The participants did not understand that the main question was to select between "I know exactly what I am looking for, usually I also know exactly the page I have to consult"  and "I just open the book and read it".

Second 4 questions:

80 % (1-6 times/week: 90 %) save to harddisk (they need PDFs and accurate OCRs, to be downloaded quickly)
55 % read online
40 % print on paper
30 % link to their website (we should have had a question "I don't have such a website", should also have included "integrate to my database or expert library")

This result seems to reflect the current situation in which it is much quicker to download a PDF to harddisk and then to read it, than to read it online in a very slow browser. It would have been important to ask the reasons for their preferences.
- PDFs can also be read in case you are offline.
- Browser can also be read in case you do not use your own computer.
We should have asked the participants to explain better their situation.


4. Which parts of the items you are going to use?

90 % use text (1-6 times/week: 100 %)
80 % use images
60 % use tables, table of contents, abstract, list of references
50 % use subject and person indexes


Species and other higher taxa descriptions, with strong emphasis on original descriptions. This includes text, images but only rarely other types of information.
This was the expected answer - of course all parts are needed in a book, but mainly text and images.

Would it be possible to include geographical index as well.
This documents that the questions caused serious misunderstandings. The participant thought that BHL-Europe would create such indexes.


5. What is the search functionality you would like to have? How do you search for literature?

This did not give a clear result, I suspect that nobody knew what was actually asked meant by the given answers. Many questions were not self-explaining. Several participants noted this in the freetext.
The contents of freetext answers to the above question were much more useful.

85 % Google-like search
75 % Search for all the words, Boolean operators (and, or, not)
60 % Browse catalogue, browse content/items, use simple search, choose metadata fields, choose between search options, search for exact phrases, search for any of the words
30 % Tolerant search (hare gives hair)
20 % Search without the words

A Google-like search is a search for all the words. This is also the usual way browsing an online catalogue works.


But you MUST do a much better job indexing by author, year etc. what you have scanned, and providing a portal that makes this information accessible to potential users.

Despite several attempts to use BHL I have not been able (except with insider help) to even find literature that you have scanned - and once found, the quality has been unnacceptable.

In general all search functions should be optimised and have a response time of 5 seconds maximum, providing a list with DIRECT links to relevant documents.

Diacritics to be matched with closest simple Latin letter (e.g. ñ = n) to be selected or not


6. Which are the metadata fields you would like to include in your (simple, advanced) search?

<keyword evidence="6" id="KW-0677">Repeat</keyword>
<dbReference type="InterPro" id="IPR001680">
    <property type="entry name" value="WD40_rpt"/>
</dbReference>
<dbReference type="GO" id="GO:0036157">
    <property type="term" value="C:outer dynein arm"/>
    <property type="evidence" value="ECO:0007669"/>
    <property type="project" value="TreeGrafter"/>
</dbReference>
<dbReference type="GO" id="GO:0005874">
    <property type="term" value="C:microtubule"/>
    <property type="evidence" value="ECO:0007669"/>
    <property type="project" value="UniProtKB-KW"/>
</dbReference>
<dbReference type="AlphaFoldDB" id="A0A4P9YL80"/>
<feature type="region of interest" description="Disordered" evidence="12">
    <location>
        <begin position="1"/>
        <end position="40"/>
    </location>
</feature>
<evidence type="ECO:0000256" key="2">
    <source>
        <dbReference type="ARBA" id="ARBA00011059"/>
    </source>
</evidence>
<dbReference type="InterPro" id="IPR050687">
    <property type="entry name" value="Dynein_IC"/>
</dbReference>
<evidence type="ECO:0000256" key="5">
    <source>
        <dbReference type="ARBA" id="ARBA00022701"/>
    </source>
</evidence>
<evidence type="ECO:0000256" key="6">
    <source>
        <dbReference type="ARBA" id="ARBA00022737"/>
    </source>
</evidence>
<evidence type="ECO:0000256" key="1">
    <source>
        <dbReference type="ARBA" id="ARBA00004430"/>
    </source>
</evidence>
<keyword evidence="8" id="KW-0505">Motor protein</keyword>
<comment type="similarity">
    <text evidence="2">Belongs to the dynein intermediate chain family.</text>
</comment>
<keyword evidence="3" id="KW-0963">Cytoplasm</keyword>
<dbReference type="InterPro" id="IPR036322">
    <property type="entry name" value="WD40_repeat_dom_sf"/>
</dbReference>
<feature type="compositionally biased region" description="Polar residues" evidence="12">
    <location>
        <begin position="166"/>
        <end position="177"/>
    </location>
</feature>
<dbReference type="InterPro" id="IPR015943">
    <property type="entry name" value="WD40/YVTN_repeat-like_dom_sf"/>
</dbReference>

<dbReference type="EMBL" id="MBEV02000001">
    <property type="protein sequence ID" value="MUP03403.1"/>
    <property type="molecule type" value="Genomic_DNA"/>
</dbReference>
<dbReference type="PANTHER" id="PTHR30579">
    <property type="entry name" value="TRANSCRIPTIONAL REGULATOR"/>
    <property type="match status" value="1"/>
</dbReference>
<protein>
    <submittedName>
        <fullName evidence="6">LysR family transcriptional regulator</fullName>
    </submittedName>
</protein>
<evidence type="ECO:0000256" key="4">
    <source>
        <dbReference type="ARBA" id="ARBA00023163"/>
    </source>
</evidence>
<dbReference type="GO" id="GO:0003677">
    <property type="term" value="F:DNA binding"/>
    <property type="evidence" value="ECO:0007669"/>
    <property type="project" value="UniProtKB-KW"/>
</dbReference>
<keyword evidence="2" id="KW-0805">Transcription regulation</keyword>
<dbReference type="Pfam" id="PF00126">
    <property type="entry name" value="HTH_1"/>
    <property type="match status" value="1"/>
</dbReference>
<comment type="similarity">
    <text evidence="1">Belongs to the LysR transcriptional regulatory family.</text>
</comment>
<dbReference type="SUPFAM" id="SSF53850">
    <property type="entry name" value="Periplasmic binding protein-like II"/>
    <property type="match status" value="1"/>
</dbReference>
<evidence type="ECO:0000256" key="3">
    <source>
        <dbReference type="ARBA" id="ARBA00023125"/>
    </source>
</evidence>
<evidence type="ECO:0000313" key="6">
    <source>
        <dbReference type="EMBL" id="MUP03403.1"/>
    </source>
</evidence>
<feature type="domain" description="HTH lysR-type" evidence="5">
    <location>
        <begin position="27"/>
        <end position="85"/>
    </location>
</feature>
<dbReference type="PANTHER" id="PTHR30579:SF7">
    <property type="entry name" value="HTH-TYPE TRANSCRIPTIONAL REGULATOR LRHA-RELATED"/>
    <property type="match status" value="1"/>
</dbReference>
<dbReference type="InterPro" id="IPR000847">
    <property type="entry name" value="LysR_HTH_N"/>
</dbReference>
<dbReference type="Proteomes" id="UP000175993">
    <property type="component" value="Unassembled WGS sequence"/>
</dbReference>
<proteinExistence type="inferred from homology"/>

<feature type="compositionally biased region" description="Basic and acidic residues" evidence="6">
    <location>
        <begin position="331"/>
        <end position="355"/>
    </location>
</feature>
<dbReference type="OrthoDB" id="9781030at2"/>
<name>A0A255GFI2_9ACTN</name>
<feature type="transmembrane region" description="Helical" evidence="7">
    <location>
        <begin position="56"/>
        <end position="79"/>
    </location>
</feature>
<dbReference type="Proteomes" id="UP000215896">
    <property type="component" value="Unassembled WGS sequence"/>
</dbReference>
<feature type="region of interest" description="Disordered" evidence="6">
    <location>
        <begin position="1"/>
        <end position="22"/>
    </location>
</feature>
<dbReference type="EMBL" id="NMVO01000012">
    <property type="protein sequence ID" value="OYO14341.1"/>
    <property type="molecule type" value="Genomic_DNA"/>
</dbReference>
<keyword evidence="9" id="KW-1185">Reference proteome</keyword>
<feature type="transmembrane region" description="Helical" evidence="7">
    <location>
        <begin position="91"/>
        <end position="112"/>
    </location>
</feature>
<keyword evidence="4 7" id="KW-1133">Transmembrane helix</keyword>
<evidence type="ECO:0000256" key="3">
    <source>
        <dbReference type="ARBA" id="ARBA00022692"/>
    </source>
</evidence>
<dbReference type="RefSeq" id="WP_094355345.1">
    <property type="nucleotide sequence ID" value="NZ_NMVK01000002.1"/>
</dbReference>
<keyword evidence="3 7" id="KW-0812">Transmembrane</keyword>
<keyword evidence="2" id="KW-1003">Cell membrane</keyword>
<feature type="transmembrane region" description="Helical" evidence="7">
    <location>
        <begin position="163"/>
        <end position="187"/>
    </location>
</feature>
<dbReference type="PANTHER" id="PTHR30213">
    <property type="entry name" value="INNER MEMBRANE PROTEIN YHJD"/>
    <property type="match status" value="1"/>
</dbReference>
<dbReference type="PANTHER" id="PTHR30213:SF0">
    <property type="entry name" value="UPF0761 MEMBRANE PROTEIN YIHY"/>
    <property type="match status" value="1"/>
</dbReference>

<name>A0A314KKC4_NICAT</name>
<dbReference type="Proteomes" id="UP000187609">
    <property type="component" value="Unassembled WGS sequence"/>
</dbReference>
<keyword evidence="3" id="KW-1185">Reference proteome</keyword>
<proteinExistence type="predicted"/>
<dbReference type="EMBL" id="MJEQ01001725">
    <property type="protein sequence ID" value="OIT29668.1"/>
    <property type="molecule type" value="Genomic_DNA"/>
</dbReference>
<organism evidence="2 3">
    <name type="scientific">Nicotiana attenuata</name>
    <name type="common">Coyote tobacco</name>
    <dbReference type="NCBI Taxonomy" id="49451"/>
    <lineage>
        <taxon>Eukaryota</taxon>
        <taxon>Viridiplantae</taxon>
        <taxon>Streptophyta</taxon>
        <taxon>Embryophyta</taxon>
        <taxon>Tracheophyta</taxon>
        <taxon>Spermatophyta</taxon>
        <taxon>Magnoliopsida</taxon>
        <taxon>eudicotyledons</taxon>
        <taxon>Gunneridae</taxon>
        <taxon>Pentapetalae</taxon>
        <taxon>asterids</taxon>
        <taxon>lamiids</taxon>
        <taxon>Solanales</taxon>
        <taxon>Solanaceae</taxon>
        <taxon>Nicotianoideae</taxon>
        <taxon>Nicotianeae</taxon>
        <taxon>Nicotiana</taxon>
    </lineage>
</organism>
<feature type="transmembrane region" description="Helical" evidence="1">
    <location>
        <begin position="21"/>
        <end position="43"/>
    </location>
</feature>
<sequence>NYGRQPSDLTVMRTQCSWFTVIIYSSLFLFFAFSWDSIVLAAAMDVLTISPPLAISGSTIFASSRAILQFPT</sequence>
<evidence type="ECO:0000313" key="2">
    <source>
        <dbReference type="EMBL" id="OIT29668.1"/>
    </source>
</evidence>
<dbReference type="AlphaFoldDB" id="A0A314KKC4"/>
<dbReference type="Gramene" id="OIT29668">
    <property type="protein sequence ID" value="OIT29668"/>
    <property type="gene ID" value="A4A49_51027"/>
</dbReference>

In other words: what will users type in to find something?
It would perhaps have been better to ask what users are used to. It should also have been clear to us that it is most useful to offer many options. We should have asked which one should we select as the default search options.

100 % author
95 %  year
90 %  title
85 %  taxonomic names
65 %  subject
50 %  object entity (title, serial, volume...)
30 %  object type (text, image)
25 %  contributor
20 %  language

--> author and year are extremely important for the search.
--> scientific literature research is widely independent from language aspects 


The more options for a search, the better (but with only one option required). Please see the RHS plant selector website for an excellent example:


7. How would you like to sort the results?

The results obtained by which kind of request? It makes a difference if the user searched for literature or for taoxnomic names.

95 % by author
80 % by year (current OPAC model)
60 % by title alphabetical (current BHL model)
50 % by content relevance (current Gallica model)

Importance of change direction (a-z / z-a) as a tool was rated 50:50.


By species name (2 x).

--> a scientific literature search page should be sorted by author, secondly by year.
There are no online literature catalogues which currently sort by author. We have to discuss how such a service can be achieved. In many BHL metadata the author does not show up or is hidden.
Journals cannot be sorted by author. In OPAC they are sorted by year - and are listed at the first year when the forst volume of the journal appeared.


8. What is the quality of digital content you need and want for display and download?
What file-types would you like to see at the BHL-Europe Portal?

File formats:

95 % PDF (70 % selected parts)
60 % OCR text (40 % all documents)
50 % JPG
40 % Excel files


70 % Low resolution for display
60 % High resolution for download
30 % Low resolution for download
15 % High resolution for display


Download of Articles - not only the whole book.

All possibilities. After looking the content by fast operations, it might become important to have high resolution.

It's very important for me to have a quick access to botanic descriptions, so I prefer low/average resolution. Maybe would it be useful to be able to switch between low & high resolution for the same item ?